I then sat my father down on a park bench. It took several minutes for him to relax and explain his reaction. He hadn’t seen a young Japanese sailor since he was their age and fighting them almost fifty years earlier. It was then that he reminded me of the first Japanese soldier he ever saw. It was in New Guinea. He was dead, spiked through his head to a tree with an Australian bayonet. That was early 1943, his first days overseas and it was then he understood what kind of war he was going to be a part of.
One hundred thirty years stood between the War of 1812 and when my father landed in New Guinea. In 1812, many black American men chose to fight with the British against the option of continued enslavement and women as yet had little legal standing. A nation born of the decision that the divine right of kings was wrong was only beginning to understand what was right about republic.
I recently sat at a meeting with members of the city council concerning the murder of Jerry Isaacs, whom you already know from this column. When I brought up witness intimidation, the talk turned immediately to the mistrust of police and the perception of the agency’s inability to protect witnesses. I thought, ‘are you joking?’ I reminded them that their mistrust was not why we were gathered. Murder was the issue. Still, they quibbled and prattled on while I thought of a gentleman I’d met just weeks ago at a bank on Roland Avenue.
He stood behind me in line. When I turned I saw a wrinkled man in his eighties, wearing a hat with Patton’s 3rd army logo on it. I shuddered immediately as I impulsively reached out my hand, thanking him for his service. He kindly smiled, wearing his hat proudly, much as he may have when he was younger and surely taller. When I asked him how his experience was, he did not hesitate in telling me he would it again. Again I shook, still holding his hand.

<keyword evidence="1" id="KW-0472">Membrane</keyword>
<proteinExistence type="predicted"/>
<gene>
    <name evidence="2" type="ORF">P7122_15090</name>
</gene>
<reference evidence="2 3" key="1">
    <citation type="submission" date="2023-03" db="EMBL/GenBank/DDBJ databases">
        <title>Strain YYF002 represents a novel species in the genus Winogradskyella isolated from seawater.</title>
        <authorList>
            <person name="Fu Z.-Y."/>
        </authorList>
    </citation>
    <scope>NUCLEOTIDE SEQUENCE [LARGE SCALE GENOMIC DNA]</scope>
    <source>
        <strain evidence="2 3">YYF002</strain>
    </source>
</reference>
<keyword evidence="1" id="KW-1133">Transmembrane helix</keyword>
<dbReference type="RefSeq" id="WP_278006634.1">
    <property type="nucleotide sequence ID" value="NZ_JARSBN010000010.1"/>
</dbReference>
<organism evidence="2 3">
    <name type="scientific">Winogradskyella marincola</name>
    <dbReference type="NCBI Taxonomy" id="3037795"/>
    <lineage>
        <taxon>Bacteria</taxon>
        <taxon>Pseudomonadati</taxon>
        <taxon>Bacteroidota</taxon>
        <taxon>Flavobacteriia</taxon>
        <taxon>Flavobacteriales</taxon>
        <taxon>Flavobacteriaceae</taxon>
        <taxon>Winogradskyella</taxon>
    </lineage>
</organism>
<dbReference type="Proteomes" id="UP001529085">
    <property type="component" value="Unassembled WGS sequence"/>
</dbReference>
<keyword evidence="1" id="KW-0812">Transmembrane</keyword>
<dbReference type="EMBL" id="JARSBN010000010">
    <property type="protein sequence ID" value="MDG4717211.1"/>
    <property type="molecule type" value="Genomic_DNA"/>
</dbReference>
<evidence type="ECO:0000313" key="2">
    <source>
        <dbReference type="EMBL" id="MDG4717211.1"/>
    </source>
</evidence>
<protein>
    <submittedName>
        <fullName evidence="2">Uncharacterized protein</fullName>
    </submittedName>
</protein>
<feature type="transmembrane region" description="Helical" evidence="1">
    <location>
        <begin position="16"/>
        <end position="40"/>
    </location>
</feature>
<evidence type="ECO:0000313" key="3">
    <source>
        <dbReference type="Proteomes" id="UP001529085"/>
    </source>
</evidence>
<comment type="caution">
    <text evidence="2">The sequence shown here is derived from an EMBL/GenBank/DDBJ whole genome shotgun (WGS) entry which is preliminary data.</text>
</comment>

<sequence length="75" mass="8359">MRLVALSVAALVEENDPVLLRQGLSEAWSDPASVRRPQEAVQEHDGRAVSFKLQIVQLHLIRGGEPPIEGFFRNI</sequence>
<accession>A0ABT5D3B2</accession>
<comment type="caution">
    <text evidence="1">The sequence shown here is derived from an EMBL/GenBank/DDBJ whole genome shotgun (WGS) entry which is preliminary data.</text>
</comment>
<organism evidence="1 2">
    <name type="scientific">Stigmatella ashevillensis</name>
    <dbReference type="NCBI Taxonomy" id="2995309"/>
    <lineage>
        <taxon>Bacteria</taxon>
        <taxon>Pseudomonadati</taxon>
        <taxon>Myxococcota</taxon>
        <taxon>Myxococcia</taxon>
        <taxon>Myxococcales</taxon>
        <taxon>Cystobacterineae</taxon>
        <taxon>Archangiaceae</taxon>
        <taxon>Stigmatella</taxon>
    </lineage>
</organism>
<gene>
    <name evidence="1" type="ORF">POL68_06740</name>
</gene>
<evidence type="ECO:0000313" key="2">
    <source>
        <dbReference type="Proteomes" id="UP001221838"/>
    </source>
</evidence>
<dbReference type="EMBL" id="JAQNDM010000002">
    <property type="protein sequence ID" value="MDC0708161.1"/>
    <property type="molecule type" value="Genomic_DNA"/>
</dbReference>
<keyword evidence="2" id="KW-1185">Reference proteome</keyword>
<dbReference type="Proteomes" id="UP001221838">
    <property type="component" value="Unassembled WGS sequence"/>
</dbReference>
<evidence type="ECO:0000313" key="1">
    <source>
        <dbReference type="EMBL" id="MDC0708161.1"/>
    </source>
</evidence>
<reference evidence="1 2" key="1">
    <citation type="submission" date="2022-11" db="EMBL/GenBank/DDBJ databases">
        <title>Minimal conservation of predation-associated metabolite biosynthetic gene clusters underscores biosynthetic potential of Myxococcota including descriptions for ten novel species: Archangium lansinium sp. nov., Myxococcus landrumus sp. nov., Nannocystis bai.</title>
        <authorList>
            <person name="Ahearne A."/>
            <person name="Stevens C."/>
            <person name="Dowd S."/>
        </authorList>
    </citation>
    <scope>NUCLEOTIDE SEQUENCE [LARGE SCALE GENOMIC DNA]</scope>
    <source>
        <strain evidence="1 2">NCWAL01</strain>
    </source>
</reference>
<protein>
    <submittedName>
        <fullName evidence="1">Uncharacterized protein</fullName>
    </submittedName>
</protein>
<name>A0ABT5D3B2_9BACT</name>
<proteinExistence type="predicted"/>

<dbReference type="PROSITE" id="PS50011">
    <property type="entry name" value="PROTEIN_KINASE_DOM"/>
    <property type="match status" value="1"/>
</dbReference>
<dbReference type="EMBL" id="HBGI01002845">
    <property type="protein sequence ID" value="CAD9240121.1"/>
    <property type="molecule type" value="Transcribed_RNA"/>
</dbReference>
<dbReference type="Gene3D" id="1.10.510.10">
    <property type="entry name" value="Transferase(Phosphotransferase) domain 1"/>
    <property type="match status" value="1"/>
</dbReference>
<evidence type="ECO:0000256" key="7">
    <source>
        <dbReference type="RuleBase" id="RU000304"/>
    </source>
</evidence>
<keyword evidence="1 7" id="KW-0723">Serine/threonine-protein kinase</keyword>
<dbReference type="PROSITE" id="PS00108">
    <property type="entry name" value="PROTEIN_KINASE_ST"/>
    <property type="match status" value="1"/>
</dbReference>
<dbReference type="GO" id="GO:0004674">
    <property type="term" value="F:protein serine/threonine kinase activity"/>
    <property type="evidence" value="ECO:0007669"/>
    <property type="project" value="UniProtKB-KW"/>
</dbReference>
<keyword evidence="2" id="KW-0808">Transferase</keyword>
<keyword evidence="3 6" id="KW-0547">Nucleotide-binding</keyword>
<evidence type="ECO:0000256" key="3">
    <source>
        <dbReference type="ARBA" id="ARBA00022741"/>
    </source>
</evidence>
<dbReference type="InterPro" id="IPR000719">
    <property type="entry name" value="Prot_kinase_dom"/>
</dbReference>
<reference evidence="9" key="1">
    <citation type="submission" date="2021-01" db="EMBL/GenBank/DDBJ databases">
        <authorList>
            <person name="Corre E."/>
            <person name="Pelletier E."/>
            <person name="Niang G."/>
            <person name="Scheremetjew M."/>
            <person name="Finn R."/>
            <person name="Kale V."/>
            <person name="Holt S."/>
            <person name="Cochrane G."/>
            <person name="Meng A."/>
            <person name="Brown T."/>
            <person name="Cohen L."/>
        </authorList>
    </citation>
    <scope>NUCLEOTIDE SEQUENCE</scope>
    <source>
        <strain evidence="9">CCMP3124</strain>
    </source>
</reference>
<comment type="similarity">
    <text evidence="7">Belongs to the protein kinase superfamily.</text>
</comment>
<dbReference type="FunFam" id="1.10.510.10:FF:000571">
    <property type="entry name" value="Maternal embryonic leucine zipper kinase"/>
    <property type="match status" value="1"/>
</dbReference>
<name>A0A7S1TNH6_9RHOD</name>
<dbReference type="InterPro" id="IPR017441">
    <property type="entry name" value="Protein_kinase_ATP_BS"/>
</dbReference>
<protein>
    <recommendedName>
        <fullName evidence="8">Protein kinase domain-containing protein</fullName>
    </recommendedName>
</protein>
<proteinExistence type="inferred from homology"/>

Here was a man, a black American, who served equally in an unequal military that was not integrated until 1947. A man who marched and killed across France and into Germany as my father had in Asia. A man who believed in what he was doing even if this nation did not yet believe in him. As I endured the petty bitching of city officials, I thought, ‘you don’t get it. He served for you and me. He believed’.
In Baltimore, hard luck is real and comes too easily for too many. Belief is free and intangible but is meted out sparingly by our leaders. In their ignorance, they think belief is about them and in their mistrust of authority forget the waves they create. They do not understand that we believe in them but not as cynics. For us, there is no can’t. There is only must. We are long past the time where the simple recognition or unearthing of evil is a result in itself. In the end, belief matters more than evil. In this imperfect nation, it always has.
Rick Abbruzzese, director of Public Affairs for Gov. Martin O’Malley a few months ago put this commercial on the Governor’s Blog. It aired simultaneously on all of the TV stations in Baltimore with a “call to “Believe” that, together, we can make our city a safer and better place for kids to grow up,” Abbruzzese said. “That jarring and disturbing commercial signaled the very public start of Baltimore’s campaign — of Baltimore’s fight — to ‘Believe.'”
Robert Emmet Mara has been in Baltimore since 2006. A native New Yorker, Robert came to Baltimore to do three things: work with kids, renovate houses and write a second book of fiction. Since his arrival, he has managed to do all three and more.
He has sought better oversight for his still blighted Harwood neighborhood from the city and has been asked to speak to various community association leaders on the subject of city agency relations.